Blending. Blends. Blender. Settling in with a cup of freshly pressed coffee (a new routine for me) that is a blend of Colombian and Arabica.
We talk about blending in education (blended learning), and most of the time I have a problem with the way we talk about it. As of this writing the Wikipedia definition reveals what is commonly considered – blending as a mix of ‘traditional’ classroom with some online / e-learning elements. Driving the conversation is often a presumption that:
- Classroom is best for when you need people together
- Online or e-learning is what you do on your own (asynchronously)
Wrong. We should begin with the real question: What parts of the learning experience are best addressed synchronously and what parts are best addressed asynchronously, and only then consider modality.
Today’s technology provides a number of great virtual venues for bringing people together all at once, to have shared experiences, to take a deep dive with an expert on a particular subject, to practice skills and get team feedback from a coach, etc. We also know that often a learning design includes a social networking component to bring disparate parties together (in the case of creating culture), and also personal coaching and feedback on development assessments. These are very good reasons to bring people together physically. But let’s not jump to the conclusion that plane tickets must be bought! Thoughtful applications of virtual classrooms / webinars, 3D immersive spaces, and even really innovative uses of teleconferencing can provide your learners with the opportunity for group dialog, problem-solving, coaching and feedback that they need.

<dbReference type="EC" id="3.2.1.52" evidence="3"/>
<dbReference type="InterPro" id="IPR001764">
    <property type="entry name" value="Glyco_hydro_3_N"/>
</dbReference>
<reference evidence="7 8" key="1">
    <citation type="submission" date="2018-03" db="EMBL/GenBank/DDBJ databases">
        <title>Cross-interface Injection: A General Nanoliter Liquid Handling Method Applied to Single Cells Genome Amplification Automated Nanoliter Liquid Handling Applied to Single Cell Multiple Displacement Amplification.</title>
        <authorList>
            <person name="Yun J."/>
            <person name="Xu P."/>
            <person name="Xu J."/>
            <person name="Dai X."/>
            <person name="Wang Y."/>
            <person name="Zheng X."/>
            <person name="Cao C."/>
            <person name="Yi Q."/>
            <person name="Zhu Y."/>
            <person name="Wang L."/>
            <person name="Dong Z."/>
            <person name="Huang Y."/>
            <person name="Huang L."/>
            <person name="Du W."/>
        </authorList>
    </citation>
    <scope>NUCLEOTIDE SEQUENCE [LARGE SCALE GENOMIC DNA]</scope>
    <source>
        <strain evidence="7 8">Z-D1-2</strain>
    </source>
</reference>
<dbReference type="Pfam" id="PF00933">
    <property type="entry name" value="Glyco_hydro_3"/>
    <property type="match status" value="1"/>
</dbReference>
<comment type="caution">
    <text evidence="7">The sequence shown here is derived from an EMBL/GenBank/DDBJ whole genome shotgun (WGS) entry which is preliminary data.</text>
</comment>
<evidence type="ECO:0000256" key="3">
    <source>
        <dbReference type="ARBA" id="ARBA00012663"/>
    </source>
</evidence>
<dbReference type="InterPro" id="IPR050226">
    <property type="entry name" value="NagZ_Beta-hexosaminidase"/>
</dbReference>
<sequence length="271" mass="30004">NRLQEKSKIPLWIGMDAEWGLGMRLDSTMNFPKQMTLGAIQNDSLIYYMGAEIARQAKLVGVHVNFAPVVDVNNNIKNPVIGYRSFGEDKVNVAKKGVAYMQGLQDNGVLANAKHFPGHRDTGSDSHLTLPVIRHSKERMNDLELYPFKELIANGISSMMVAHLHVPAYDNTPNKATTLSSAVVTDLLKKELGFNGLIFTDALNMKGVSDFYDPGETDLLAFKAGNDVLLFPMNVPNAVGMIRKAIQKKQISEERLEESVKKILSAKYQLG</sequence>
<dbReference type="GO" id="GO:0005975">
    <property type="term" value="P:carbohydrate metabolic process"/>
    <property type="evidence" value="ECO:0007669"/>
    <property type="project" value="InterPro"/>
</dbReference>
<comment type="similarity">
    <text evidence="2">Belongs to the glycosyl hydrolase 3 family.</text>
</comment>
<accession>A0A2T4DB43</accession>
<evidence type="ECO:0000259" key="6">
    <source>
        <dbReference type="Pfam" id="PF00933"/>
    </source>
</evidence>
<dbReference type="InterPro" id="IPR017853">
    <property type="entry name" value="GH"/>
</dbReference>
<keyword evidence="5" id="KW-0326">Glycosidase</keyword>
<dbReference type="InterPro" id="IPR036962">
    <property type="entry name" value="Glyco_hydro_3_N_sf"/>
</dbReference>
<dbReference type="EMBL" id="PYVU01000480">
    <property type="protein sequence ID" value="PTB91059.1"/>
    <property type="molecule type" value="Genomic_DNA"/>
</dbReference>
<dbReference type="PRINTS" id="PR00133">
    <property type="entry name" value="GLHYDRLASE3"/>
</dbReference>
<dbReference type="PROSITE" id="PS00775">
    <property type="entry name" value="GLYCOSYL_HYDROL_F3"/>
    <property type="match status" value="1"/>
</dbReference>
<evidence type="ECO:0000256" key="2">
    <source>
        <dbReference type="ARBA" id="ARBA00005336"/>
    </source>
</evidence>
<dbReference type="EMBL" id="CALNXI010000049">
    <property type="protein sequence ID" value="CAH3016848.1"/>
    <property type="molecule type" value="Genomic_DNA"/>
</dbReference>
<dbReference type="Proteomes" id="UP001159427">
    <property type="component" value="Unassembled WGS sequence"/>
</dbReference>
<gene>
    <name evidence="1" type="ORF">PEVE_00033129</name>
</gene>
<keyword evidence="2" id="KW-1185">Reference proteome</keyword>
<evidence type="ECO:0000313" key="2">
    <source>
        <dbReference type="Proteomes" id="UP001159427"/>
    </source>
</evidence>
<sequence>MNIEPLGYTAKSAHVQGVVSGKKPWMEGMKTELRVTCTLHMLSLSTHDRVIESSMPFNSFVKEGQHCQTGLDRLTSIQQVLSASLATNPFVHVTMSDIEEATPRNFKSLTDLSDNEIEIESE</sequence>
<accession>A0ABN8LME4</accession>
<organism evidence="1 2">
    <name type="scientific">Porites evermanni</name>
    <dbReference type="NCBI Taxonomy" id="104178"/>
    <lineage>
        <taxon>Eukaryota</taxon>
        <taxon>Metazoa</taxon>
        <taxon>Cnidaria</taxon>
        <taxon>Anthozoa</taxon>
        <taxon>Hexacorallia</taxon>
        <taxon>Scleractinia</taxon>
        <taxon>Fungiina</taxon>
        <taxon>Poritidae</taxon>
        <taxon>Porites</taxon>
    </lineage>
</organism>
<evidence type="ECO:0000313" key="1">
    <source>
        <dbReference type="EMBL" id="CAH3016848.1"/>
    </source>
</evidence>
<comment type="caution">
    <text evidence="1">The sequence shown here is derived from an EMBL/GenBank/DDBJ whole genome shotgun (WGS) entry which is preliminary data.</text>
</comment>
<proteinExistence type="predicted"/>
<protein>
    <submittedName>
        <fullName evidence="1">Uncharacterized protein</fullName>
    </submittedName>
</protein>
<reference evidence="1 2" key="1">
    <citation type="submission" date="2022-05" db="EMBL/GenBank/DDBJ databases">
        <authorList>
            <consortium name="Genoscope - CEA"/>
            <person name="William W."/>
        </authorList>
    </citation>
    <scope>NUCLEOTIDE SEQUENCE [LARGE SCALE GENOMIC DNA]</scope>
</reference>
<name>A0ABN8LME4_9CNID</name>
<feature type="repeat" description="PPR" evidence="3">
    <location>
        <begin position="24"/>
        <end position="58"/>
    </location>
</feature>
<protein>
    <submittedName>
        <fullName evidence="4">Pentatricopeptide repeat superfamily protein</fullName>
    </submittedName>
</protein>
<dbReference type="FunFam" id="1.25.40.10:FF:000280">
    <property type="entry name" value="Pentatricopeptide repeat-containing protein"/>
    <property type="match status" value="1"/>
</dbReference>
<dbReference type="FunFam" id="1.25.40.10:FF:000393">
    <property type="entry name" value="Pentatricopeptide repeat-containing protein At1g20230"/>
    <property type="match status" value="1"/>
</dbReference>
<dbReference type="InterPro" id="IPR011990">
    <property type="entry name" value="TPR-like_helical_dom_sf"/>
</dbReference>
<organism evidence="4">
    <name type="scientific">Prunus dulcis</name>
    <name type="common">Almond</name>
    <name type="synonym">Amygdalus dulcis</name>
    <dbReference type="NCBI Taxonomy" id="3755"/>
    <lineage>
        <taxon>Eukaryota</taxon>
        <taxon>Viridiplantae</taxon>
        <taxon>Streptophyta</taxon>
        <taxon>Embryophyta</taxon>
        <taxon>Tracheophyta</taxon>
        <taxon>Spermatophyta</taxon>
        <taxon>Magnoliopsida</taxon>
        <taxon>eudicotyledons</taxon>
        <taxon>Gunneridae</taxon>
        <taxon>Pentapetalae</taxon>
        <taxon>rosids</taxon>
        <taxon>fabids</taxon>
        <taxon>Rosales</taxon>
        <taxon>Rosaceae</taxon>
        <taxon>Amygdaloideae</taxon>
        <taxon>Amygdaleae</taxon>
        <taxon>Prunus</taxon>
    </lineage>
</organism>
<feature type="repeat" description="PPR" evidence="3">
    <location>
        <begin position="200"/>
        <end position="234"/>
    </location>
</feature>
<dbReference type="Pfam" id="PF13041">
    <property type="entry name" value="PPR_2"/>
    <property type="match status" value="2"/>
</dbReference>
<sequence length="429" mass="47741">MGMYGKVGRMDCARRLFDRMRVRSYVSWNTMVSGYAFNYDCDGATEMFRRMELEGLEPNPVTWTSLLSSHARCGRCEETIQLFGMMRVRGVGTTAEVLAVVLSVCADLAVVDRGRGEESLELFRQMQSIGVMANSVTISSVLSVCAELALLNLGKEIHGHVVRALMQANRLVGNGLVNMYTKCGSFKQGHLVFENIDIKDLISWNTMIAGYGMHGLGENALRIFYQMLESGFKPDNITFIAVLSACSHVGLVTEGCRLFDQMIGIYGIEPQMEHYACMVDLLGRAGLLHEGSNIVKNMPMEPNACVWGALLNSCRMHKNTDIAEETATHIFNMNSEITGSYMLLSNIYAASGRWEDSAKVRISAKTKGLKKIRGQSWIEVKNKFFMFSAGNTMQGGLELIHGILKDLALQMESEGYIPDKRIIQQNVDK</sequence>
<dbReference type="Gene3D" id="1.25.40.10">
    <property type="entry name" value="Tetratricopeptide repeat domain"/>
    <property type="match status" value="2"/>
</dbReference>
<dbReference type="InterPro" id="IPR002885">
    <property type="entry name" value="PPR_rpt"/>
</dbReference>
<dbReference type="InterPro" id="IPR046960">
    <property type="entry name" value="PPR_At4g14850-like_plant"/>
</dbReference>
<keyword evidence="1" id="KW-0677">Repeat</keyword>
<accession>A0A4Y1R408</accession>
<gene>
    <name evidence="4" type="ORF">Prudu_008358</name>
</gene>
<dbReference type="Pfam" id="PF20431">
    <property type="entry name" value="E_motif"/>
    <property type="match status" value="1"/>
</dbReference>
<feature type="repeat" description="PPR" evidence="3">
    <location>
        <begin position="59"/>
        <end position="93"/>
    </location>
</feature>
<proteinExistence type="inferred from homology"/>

It’s hard to think of a learning situation in which you would not want to provide preparatory material of some sort – be that a podcast series, a list of articles, an introductory video, some data-gathering tools, etc. Similarly it’s tough to think of a learning situation in which you would not want to provide your learners with resources to help them after the shared, live experiences are done. These are some of the reasons we should consider e-learning tools for asynchronous learning. So here’s my simple list of examples:
- Data collection (assessments, evaluations, local observation data, etc.)
- Core content topics (frameworks, concepts, examples)
- Networking (profiles)
- Discussion (questions from experts for debate)
- Performance support tools
- Content updates
- Team work
- Skills practice with coaching
- Group Q/A sessions with experts
- Facilitated peer-feedback sessions
- Networking / culture-building
So let’s free ourselves a little to think about blending independently from modality.
Enjoy your coffee. Or tea.